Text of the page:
The 15 Best Korean Horror Movies of All Time, Ranked

Some of the scariest films come from South Korea. Here are the best Korean horror movies you absolutely need to see.
The 15 Best Korean Horror Movies of All Time, Ranked

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Horror movies play a big role in various Asian cultures, and South Koreans in particular love their horror movies.

Over the last few decades, South Korean filmmakers have perfected their ability to bring to life all kinds of creepy characters in dreadful atmospheres using shocking special effects.

While many Korean horror movies center on stories of hatred and revenge, you'll also find plots that revolve around heinous crimes, witchcraft, demonic possession, and more.

Here are our picks for the best Korean horror movies of all time that are worth watching if you want to be terrified!

15. Hansel and Gretel (2007)

Directed by Yim Pil-sung

Starring Chun Jung-myung, Eun Won-jae, Shim Eun-kyung

Drama, Fantasy, Horror (1h 57m)

6.7 on IMDb75% on RT

Superpowers don't often mesh well with horror stories, but Hansel and Gretel proved that it can be a good combination when properly done.

While the title suggests that this would be a kids movie based on the famous fairy tale, the South Korean film Hansel and Gretel is far from a kids film with its themes of deceit, murder, and cannibalism.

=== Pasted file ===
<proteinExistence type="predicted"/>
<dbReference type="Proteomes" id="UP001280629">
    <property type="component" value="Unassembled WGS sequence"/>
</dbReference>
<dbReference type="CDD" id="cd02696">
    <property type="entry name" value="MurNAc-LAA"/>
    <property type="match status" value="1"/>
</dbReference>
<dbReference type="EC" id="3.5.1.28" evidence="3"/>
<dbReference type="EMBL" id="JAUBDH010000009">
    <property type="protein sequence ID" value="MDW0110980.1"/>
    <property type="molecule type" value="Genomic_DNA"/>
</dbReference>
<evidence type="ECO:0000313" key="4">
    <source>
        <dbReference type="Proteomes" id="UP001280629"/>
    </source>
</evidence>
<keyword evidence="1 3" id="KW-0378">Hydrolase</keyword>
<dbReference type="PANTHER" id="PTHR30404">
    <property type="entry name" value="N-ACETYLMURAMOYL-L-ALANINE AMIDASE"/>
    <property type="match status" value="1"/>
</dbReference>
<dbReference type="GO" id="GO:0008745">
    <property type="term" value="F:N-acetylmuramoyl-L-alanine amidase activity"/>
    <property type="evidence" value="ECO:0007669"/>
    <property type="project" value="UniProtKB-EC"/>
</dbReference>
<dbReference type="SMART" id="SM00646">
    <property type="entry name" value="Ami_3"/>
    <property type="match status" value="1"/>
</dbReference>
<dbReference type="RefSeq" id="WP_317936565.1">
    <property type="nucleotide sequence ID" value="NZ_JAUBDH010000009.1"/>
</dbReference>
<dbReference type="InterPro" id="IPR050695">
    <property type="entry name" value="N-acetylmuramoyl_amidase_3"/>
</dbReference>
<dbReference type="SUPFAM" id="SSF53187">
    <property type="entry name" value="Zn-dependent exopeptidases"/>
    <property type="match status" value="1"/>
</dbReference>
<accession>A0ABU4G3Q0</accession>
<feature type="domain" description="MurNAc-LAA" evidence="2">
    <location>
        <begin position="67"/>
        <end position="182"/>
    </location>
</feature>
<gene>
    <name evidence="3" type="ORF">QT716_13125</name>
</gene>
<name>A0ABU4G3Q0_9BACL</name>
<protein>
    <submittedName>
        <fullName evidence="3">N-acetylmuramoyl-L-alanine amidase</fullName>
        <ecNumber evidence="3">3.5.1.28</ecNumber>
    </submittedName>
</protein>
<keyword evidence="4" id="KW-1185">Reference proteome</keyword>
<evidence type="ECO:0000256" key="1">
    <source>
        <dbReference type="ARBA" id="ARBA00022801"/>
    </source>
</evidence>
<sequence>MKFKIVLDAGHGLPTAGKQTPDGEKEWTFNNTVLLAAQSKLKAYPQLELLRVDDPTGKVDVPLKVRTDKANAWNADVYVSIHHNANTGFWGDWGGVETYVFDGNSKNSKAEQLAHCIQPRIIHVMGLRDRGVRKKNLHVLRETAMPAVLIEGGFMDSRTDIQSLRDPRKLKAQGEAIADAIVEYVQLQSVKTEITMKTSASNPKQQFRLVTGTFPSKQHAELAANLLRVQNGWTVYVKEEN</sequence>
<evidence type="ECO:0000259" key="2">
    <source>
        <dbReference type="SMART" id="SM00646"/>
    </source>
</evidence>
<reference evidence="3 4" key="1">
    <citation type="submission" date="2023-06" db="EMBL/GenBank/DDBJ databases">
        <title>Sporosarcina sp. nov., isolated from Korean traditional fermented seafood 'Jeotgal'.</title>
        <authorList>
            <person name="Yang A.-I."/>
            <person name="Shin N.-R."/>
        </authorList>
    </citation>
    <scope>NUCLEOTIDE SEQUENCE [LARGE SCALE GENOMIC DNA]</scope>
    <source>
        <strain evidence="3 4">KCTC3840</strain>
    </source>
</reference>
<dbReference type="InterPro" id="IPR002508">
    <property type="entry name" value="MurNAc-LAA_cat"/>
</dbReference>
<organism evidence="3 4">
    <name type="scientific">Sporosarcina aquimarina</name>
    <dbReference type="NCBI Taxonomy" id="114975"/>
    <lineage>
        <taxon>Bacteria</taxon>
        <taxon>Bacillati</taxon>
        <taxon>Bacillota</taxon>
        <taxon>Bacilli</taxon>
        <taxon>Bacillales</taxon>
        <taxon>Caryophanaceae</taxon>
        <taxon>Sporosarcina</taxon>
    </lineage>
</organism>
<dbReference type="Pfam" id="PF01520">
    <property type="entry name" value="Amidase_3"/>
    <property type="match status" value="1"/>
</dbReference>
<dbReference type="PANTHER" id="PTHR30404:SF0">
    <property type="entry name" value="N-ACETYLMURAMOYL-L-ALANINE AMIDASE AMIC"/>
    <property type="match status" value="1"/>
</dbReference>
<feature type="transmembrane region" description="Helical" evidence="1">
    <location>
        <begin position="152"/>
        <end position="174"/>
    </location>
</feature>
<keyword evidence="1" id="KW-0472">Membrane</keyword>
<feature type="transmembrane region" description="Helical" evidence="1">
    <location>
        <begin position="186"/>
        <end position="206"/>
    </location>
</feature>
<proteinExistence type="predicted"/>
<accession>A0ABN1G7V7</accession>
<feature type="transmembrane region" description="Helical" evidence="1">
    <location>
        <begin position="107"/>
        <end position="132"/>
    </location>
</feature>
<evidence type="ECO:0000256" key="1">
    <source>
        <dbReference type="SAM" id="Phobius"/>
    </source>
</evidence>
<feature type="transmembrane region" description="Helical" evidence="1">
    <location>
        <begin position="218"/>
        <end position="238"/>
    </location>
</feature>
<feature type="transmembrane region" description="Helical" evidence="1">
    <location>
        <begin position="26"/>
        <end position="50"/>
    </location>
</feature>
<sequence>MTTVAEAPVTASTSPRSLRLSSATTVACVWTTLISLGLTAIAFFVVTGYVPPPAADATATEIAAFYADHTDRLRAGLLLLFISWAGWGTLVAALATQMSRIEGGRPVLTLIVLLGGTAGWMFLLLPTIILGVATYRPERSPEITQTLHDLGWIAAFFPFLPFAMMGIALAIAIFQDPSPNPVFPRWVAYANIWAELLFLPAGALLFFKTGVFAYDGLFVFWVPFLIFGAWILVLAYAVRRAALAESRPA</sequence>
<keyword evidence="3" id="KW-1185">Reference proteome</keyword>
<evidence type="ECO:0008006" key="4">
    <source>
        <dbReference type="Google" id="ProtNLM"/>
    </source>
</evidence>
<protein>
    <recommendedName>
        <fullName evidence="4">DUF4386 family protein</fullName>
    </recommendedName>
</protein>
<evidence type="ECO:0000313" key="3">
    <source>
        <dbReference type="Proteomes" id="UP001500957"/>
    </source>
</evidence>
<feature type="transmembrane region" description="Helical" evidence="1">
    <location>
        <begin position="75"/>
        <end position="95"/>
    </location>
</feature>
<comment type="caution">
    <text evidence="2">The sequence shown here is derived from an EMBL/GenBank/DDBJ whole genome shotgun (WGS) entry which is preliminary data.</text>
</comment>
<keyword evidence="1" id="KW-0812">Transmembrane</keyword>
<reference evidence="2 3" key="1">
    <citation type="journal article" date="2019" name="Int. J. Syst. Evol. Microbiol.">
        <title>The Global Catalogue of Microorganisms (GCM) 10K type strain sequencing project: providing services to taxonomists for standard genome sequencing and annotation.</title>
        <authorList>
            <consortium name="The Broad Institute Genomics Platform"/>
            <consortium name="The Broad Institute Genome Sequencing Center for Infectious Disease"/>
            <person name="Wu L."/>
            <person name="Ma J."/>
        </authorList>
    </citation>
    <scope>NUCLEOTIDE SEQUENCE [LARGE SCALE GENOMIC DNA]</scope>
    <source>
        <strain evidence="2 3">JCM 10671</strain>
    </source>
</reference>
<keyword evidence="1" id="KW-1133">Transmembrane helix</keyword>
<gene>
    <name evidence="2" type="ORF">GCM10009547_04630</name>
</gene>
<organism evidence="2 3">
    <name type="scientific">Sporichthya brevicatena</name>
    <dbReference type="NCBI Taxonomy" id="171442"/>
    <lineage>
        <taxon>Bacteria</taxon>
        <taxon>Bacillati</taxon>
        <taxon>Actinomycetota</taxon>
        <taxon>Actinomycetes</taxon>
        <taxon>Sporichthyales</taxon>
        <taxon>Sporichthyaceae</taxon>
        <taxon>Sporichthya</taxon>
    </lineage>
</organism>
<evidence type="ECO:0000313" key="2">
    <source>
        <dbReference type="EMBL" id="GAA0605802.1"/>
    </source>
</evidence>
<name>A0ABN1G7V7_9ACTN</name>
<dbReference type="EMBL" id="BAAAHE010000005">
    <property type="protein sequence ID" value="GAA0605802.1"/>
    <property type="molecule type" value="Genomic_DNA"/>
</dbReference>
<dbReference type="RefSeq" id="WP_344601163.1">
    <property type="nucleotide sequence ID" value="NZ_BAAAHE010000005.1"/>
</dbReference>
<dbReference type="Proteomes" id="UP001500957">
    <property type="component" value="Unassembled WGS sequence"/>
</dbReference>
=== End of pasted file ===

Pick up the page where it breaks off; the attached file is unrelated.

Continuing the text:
The story starts with Eun-soo (played by Chun Jung-myung) getting into a car accident and being brought to a house in the middle of the woods by a young girl named Young-hee (played by Shim Eun-kyung).

Once there, things start to get creepy as the ones who let him in aren't what they seem to be at first.

14. The Mimic (2017)

Directed by Huh Jung

Starring Yum Jung-ah, Park Hyuk-kwon, Heo Jin

Horror, Mystery, Thriller (1h 40m)

5.6 on IMDb83% on RT

The Mimic is a horror-thriller story written and directed by Huh Jung, based on a popular South Korean legend.

The story revolves around a family that lives in the woods. One day, the mother takes in a lost child whose voice sounds exactly like her own daughter's, while the father remains wary and warns her not to. As you'd expect, the lost child is not what they seem.

The Mimic is based on the myth of the Jangsan Tiger, which lures its victims by mimicking human voices—especially those of women and children—into its den to be devoured.

13. The Cat (2011)